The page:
Rosana Zarza-Canova: My love affair with Peace Corps, Morocco
But, I always find myself feeling unsatisfied. I'd like to sit down for hours to tell them about my village and my friends so that they can understand it fully, and, most of all, to impart a positive view of Morocco and Moroccans in this world which can at times feel overwhelmed by fear and hatred.
I served in a village an hour north of Marrakesh from 2015-2017. Peace Corps Morocco has a partnership with the Moroccan Ministry of Youth and Sports and volunteers are based in youth, women's and sports centers. They also collaborate with local associations, NGOs,and non-profit organizations on a variety of programs and projects. I co-taught English and life skills, trained youth on organizing activities and clubs, and helped establish the first community library.
Volunteers of all ages
We had three months of training in the Moroccan Arabic called Darija, culture, and technical skills before departing to our sites. In our first meetings, I was ecstatic when I learned that the oldest Peace Corps volunteer in our group of 100, Alice — 84 at the time — was originally from Williamstown! In addition to a range of 20-year-olds and several young couples from the Midwest, there were quite a few volunteers over 50, which created a balanced energy within the group.
The part I most loved about the Peace Corps was being in my humble, traditional village of 5,000. Surrounding the village are 15 duars (farming villages) with olive, cactus fruit and watermelon farms owned by King Mohamed VI, although the main source of work is in factories in the outskirts of town. These factories produce butter, the famous Moroccan tea glasses, and electrical poles.
As a Peace Corps Volunteer (PCV) my goals were to "help others understand Americans" and "help Americans understand others." Thus my job was essentially cultural exchange. There had been two other PCVs previously, but I was the first Western female volunteer and the only foreigner in my village. Cultural exchange took on many exciting, creative forms during the two years.
I immersed myself in my work at the dar shebab (youth center) and in my neighborhood, learning about Moroccan culture and local customs, and in the process, gaining the trust and respect of the community. My friends taught me how to make khobz (Moroccan bread and stable of the diet), tagine (variety of vegetable and meat dishes made in a clay pot), and couscous — like a good Moroccan housewife. The mutual goal seemed that I could get engaged and stay in the village and with them forever.
I received many invitations to drink sweet Moroccan atay (tea) and snack on homemade — out of this world — bread and olive oil while watching silly Turkish soap operas with women and girls. I attended baptisms and weddings that would last hours or days at which I would stuff myself into a coma with djej mahamur (grilled chicken with lemon and olives) and lehem u barqoq (lamb with prunes) and later shake off dancing with my hips, side to side, round and round!
Cultural exchange for me is invigorating. I loved taking in the smells, tastes, and sounds of Morocco rather than reading about them in a book. I got to know Moroccan culture well by actively participating in it. The Peace Corps experience is more fun and meaningful than tourism! I am heartbroken when I hear of tourists having a negative experience in Marrakesh, because in addition to my village, it became like another home city to me!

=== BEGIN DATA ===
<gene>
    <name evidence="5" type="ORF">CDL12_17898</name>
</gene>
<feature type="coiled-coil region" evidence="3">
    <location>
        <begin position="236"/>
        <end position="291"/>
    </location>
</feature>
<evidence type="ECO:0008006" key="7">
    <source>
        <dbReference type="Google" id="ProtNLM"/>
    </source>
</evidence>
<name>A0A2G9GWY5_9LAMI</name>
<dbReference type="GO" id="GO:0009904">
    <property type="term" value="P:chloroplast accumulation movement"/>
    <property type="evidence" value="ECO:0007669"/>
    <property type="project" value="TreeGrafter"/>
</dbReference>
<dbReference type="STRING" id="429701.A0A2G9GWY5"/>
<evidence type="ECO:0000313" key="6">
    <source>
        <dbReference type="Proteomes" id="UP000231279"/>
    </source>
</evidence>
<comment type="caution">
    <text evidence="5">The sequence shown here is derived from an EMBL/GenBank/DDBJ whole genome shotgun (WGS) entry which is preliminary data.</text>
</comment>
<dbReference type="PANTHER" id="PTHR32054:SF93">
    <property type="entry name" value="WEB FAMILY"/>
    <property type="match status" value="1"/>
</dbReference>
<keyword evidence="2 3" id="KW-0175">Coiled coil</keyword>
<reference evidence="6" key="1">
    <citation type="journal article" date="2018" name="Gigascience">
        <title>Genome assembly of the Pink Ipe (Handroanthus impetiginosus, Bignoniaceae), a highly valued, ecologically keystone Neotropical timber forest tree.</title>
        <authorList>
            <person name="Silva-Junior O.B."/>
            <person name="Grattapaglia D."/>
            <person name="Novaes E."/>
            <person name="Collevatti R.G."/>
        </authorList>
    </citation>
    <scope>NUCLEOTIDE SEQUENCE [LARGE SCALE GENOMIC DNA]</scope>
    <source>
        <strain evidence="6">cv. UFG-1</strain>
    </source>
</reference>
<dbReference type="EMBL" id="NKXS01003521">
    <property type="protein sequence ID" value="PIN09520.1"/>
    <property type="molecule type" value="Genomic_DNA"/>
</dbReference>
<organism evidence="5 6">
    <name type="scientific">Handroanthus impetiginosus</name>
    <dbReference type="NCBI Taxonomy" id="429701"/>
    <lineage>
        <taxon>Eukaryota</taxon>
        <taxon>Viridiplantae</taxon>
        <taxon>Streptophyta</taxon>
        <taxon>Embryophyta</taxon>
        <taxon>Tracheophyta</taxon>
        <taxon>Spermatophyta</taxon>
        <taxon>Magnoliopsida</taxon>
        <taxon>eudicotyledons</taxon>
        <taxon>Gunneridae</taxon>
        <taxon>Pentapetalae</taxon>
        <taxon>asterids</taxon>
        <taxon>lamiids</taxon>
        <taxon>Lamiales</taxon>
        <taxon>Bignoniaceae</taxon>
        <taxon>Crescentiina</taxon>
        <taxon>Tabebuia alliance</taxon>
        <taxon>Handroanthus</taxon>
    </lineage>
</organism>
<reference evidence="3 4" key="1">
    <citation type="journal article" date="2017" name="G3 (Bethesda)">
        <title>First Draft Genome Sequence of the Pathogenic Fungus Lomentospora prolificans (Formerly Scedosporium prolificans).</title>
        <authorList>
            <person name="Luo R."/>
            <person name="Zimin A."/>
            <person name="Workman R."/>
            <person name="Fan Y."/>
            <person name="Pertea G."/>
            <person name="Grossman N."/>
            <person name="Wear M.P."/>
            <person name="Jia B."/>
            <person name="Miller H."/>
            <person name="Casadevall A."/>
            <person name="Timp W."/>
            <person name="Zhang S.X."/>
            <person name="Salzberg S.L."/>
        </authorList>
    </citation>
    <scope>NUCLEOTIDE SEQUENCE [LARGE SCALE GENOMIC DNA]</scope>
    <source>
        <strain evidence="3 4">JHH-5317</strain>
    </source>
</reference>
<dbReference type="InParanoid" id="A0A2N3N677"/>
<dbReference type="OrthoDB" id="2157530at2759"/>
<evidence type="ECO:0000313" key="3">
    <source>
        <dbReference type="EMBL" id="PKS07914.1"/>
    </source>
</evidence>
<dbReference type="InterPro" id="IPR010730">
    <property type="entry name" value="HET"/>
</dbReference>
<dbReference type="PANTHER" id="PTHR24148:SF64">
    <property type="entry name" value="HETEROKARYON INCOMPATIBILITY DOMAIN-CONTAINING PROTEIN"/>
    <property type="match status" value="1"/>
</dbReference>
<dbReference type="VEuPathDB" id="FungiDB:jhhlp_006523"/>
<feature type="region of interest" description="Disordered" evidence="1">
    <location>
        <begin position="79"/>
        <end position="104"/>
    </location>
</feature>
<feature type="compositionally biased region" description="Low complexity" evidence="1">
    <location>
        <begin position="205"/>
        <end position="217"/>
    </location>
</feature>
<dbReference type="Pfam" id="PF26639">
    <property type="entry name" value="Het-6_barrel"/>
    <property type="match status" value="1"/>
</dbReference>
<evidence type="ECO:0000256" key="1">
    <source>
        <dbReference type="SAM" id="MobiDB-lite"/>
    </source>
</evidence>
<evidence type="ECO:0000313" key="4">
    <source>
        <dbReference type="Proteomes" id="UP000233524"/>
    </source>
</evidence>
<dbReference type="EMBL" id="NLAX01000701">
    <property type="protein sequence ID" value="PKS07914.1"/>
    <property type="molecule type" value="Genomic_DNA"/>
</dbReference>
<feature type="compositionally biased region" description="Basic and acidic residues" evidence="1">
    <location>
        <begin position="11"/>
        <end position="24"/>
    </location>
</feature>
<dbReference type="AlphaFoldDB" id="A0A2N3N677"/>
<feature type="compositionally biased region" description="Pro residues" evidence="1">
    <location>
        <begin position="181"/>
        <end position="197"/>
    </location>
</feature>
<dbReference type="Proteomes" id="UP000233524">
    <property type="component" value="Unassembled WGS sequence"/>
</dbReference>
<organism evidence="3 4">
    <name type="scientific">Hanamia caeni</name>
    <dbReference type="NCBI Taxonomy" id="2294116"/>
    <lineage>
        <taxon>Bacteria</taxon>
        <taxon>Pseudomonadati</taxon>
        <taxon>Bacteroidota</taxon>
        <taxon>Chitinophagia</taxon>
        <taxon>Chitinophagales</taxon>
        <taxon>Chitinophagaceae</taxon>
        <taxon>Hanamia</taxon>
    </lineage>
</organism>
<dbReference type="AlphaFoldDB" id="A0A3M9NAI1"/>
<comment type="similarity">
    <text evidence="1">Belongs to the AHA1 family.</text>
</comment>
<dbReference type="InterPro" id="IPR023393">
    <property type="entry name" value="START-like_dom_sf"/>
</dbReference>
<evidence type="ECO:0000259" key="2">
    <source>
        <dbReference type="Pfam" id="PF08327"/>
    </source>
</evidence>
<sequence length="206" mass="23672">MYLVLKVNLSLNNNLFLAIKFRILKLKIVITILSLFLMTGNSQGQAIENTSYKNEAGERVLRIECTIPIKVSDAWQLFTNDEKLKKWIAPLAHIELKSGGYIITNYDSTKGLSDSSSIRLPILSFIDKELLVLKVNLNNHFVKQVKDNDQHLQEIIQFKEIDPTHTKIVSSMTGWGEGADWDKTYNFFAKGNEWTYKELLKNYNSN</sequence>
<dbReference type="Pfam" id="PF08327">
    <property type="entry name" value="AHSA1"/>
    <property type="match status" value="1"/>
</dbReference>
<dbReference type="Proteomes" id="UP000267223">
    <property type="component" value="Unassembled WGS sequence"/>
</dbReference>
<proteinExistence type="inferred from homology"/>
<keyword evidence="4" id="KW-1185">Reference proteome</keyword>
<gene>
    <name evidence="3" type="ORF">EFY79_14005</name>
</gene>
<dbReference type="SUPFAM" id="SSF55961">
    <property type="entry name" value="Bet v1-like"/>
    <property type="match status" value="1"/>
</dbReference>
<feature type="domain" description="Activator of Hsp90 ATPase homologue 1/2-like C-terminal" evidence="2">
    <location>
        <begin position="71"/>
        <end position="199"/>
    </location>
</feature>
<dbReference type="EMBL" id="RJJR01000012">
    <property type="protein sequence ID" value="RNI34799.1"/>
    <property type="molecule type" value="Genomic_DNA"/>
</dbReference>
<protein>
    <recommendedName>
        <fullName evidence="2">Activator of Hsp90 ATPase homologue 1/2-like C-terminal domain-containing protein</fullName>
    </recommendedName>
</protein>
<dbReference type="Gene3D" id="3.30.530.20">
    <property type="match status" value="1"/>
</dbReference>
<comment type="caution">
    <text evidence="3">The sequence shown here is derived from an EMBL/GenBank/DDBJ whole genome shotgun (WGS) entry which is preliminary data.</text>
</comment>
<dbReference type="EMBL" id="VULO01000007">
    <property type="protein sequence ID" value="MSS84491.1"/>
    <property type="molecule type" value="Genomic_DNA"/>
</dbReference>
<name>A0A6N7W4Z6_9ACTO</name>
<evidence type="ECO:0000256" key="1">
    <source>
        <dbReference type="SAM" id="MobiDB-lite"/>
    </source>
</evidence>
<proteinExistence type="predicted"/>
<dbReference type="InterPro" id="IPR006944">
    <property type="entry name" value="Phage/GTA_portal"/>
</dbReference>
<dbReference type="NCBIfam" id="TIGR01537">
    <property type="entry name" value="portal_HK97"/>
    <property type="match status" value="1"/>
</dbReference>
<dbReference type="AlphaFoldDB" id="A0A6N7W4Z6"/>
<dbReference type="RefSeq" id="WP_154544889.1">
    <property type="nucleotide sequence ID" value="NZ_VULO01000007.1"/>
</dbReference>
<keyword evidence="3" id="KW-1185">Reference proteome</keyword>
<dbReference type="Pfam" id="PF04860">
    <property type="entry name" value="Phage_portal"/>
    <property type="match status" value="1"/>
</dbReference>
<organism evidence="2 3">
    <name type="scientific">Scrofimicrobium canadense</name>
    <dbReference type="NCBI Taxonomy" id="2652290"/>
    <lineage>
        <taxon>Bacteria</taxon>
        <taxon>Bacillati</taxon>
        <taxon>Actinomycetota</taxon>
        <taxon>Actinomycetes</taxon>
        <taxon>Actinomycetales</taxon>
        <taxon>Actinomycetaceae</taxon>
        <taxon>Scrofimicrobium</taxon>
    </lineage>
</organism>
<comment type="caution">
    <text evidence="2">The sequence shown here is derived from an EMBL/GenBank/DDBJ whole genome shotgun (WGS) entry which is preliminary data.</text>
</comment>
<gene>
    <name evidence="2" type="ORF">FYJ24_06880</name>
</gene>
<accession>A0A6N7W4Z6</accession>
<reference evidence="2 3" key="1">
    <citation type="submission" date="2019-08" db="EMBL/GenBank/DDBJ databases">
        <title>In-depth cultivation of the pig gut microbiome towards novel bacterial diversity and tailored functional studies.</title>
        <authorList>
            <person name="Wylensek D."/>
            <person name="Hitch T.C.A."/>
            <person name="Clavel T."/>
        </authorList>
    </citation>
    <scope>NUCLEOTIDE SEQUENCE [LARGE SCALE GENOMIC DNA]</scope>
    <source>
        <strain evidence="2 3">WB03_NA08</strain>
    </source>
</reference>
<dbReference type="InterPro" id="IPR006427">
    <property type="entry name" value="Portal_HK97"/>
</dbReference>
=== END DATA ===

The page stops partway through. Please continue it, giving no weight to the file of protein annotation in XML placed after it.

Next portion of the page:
In return, I shared my American culture by showing photos of my family and friends and the landscape of the beautiful Berkshires with scenes of fall foliage or videos of the snow, which especially thrilled my friends. I even gave a presentation about maple syrup and made pancakes with teenagers at the youth center. The teens were not impressed with pancakes because they are similar to Moroccan bread called baghrir. However, they were intrigued about the maple syrup!
Toward the end of my service, we would discuss the differences in the educational systems and "welfare state" in the U.S. and Moroccom or organic farming with not only my women friends, but their male counterparts. The organic farming conversation was over a specialty dish of wild rabbit and grapes.
'Doing' was 'being'
Global friendship is at the core of the Peace Corps experience. What is even more invigorating than cultural exchange is when connections are made and friendships are forged across barriers: language, culture, religion, and socioeconomic status. Some people only want to hear about the "doing" part of my service even though "doing" was "being." Yes, my Moroccan counterparts and I did a lot. I would not have been successful without the partnership of my community. What I will remember most is not my first English class, but my friends Youssef, Hajiba, Anaas, Fatima, Chaimae, Suhad, and Latifa among others.
My life has personally been enriched by cultural exchange experiences and global friendship. The Peace Corps offers the opportunity to build peace through action and understanding. If we focused on our many similarities rather than our differences, respecting others and diversity, we are stronger. Now more than ever, it's important to create community and extend yourself. I wish I had known more returned Peace Corps volunteers in Williamstown or the Berkshires, young and old. It's never too late to join the Peace Corps.
Rosana Zarza-Canova grew up between Williamstown and Madrid. She graduated from Bard College in 2012 and will begin pursuing a Masters in education with a concentration in bilingual, English as a second language and multicultural education at UMass this fall.
TALK TO US
If you'd like to leave a comment (or a tip or a question) about this story with the editors, please email us. We also welcome letters to the editor for publication; you can do that by filling out our letters form and submitting it to the newsroom.